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Matrices of numbers

Wilcox, Dominic - Stained Glass car.jpgThe older man standing next to me was puzzled. "Can you drive it?"

He gestured at the VW Beetle-style car-like creation in front of us. Its exterior, except for the wheels and chassis, was stained glass. This car was conceived by the artist Desmond Wilcox, who surmised that by 2059 autonomous cars will be so safe that they will no longer need safety features such as bumpers and can be made of fragile materials. The sole interior furnishing, a bed, lets you sleep while in transit. In person, the car is lovely to look at. Utterly impractical today in 2019, and it always will be. The other cars may be safe, but come on: falling tree, extreme cold, hailstorm...kid with a baseball?

On being told no, it's an autonomous car that drives itself, my fellow visitor to the Science Museum's new exhibition, Driverless, looked dissatisfied. He appeared to prefer driving himself.

"It would look good with a light bulb inside it hanging at the back of the garden," he offered. It would. Bit big, though last week in San Francisco I saw a bigger superbloom.

"Driverless" is a modest exhibition by Science Museum standards, and unlike previous robot exhibitions, hardly any of these vehicles are ready for real-world use. Many are graded according to their project status: first version, early tests, real-world tests, in use. Only a couple were as far along as real-world tests.

Probably a third are underwater explorers. Among the exhibits: the (yellow submarine!) long-range Boaty McBoatface Autosub, which is meant to travel up to 2,000 km over several months, surfacing periodically to send information back to scientists. Both this and the underwater robot swarms are intended for previously unexplored hostile environments, such as underneath the Antarctic ice sheet.

Alongside these and Wilcox's Stained Glass Driverless Car of the Future was the Capri Mobility pod, the result of a project to develop on-demand vans that can shuttle up to four people along a defined route either through a pedestrian area or on public roads. Small Robot sent its Tom farm monitoring robot. And from Amsterdam came Roboat, a five-year research project to develop the first fleet of autonomous floating boats for deployment in Amsterdam's canals. These are the first autonomous vehicles I've seen that really show useful everyday potential for rethinking traditional shapes, forms, and functionality: their flat surfaces and side connectors allow them to be linked into temporary bridges a human can walk across.

There's also an app-controlled food delivery drone; the idea is you trigger it to drop your delivery from 20 meters up when you're ready to receive it. What could possibly go wrong?

On the fun side is Duckietown (again, sadly present only as an image), a project to teach robotics via a system of small, mobile robots that motor around a Lego-like "town" carrying small rubber ducks. It's compelling like model trains, and is seeking Kickstarter funding to make the hardware for wider distribution. This should have been the hands-on bit.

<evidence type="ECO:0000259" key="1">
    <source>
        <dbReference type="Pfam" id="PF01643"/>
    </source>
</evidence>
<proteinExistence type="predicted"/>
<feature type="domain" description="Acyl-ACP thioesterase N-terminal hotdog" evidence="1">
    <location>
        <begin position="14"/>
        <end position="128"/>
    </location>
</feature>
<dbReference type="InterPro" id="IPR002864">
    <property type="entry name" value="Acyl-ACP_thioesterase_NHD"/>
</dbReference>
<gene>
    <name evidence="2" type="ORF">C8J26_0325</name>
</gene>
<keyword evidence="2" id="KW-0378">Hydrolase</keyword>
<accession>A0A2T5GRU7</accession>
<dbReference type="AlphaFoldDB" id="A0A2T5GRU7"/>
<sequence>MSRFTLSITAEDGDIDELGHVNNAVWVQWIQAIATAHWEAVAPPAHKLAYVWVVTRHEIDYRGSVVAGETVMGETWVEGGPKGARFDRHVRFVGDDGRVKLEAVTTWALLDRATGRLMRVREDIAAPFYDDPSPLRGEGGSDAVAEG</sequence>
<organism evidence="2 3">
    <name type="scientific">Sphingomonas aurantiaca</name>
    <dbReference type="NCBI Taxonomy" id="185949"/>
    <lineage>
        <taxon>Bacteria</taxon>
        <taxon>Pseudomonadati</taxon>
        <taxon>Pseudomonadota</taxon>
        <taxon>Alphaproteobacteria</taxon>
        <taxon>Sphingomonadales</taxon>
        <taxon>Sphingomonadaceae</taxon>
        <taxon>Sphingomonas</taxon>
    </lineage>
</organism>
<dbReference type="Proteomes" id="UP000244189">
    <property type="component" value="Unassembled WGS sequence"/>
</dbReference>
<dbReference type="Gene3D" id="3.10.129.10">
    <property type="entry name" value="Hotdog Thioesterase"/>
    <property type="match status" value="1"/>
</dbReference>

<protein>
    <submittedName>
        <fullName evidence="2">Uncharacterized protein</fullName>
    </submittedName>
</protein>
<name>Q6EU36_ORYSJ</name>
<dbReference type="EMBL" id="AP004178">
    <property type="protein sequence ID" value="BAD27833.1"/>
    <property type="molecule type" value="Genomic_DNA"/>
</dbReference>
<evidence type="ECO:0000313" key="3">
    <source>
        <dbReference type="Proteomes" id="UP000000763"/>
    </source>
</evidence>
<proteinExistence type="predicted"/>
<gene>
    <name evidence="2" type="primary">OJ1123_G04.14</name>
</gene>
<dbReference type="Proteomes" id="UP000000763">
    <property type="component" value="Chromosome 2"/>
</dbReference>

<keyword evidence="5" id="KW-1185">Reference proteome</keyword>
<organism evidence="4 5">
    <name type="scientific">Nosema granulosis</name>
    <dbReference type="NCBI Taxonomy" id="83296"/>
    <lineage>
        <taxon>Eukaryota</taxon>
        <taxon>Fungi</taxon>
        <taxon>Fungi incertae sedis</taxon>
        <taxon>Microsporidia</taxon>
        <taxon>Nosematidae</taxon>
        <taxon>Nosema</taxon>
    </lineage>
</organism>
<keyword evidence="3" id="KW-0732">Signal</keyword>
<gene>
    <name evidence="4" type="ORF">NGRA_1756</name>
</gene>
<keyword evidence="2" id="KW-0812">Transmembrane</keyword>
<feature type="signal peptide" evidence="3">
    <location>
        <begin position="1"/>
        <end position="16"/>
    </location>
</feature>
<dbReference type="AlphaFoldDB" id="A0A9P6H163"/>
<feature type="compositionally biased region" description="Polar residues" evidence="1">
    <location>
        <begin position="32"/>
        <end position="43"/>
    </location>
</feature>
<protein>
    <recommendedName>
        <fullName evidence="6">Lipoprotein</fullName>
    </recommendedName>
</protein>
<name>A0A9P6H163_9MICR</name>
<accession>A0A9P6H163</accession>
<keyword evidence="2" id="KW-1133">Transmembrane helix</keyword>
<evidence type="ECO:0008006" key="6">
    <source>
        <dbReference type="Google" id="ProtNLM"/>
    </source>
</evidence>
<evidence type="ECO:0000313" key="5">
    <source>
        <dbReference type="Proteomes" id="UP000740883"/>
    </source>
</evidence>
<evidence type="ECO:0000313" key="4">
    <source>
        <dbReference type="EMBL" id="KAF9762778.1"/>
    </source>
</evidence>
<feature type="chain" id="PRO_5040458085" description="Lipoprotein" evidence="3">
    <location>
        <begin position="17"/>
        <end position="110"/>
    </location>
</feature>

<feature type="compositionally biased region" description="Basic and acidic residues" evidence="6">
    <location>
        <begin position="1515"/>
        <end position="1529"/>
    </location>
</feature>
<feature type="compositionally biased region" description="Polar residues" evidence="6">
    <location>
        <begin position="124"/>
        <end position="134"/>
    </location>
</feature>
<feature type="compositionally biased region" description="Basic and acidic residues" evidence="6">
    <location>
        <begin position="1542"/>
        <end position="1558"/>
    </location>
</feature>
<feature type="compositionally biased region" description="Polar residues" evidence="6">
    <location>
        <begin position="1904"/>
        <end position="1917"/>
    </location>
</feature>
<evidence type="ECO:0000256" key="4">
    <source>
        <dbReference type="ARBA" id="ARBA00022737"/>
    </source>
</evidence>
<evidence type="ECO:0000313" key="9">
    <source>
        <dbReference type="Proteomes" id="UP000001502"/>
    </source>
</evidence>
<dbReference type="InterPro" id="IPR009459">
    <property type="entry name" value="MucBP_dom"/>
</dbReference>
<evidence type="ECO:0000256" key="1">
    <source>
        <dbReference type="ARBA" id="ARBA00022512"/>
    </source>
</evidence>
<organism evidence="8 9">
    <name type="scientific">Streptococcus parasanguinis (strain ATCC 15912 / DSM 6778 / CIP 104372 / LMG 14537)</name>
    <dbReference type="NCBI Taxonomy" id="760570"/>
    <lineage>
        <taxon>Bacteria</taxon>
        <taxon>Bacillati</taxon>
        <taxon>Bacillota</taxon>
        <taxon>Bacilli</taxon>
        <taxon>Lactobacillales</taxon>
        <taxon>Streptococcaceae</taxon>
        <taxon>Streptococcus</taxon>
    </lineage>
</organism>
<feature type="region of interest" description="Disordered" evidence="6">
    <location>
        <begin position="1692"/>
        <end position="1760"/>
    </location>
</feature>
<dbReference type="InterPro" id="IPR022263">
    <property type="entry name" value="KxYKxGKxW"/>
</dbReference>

Previous robotics-related Science Museum exhibitions have asked as many questions as they answered. At that, this one is less successful. dont-cross.jpgDrive.ai's car-mounted warning signs, for example, are meant to tell surrounding pedestrians what its cars are doing. But are we really going to allow cars onto public roads (or even worse, pedestrian areas, like the Capri pods) to mow people down who don't see, don't understand, can't read, or willfully ignore the "GOING NOW; DON'T CROSS" sign? So we'll have to add sound: but do we want cars barking orders at us? Today, navigating the roads is a constant negotiation between human drivers, human pedestrians, and humans on other modes of transport (motorcycles, bicycles, escooters, skateboards...). Do we want a tomorrow where the cars have all the power?

In video clips researchers and commentators like Noel Sharkey, Kathy Nothstine, and Natasha Merat discuss some of these difficulties. Merat has an answer for the warning sign: humans and self-driving cars will have to learn each other's capabilities in order to peacefully coexist. This is work we don't really see happening today, and that lack is part of why I tend to think Christian Wolmar is right in predicting that these cars are not going to be filling our streets any time soon.

The placard for the Starship Bot (present only as a picture) advises that it cannot see above knee height, to protect privacy, but doesn't discuss the issues raised when Edward Hasbrouck encountered one in action. I was personally disappointed, after the recent We Robot discussion of the "monstrous" Moral Machine and its generalized sibling the trolley problem, to see it included here with less documentation than on the web. This matters, because the most significant questions about autonomous vehicles are going to be things like: what data do they collect about the people and things around them? To whom are they sending it? How long will it be retained? Who has the right to see it? Who has the right to command where these cars go?

More important, Sharkey says in a video clip, we must disentangle autonomous and remote-controlled vehicles, which present very different problems. Remote-controlled vehicles have a human in charge that we can directly challenge. By contrast, he said, we don't know why autonomous vehicles make the decisions they do: "They're just matrices of numbers."

Illustrations: Wilcox's stained glass car.

Wendy M. Grossman is the 2013 winner of the Enigma Award. Her Web site has an extensive archive of her books, articles, and music, and an archive of earlier columns in this series. Stories about the border wars between cyberspace and real life are posted occasionally during the week at the net.wars Pinboard - or follow on Twitter.


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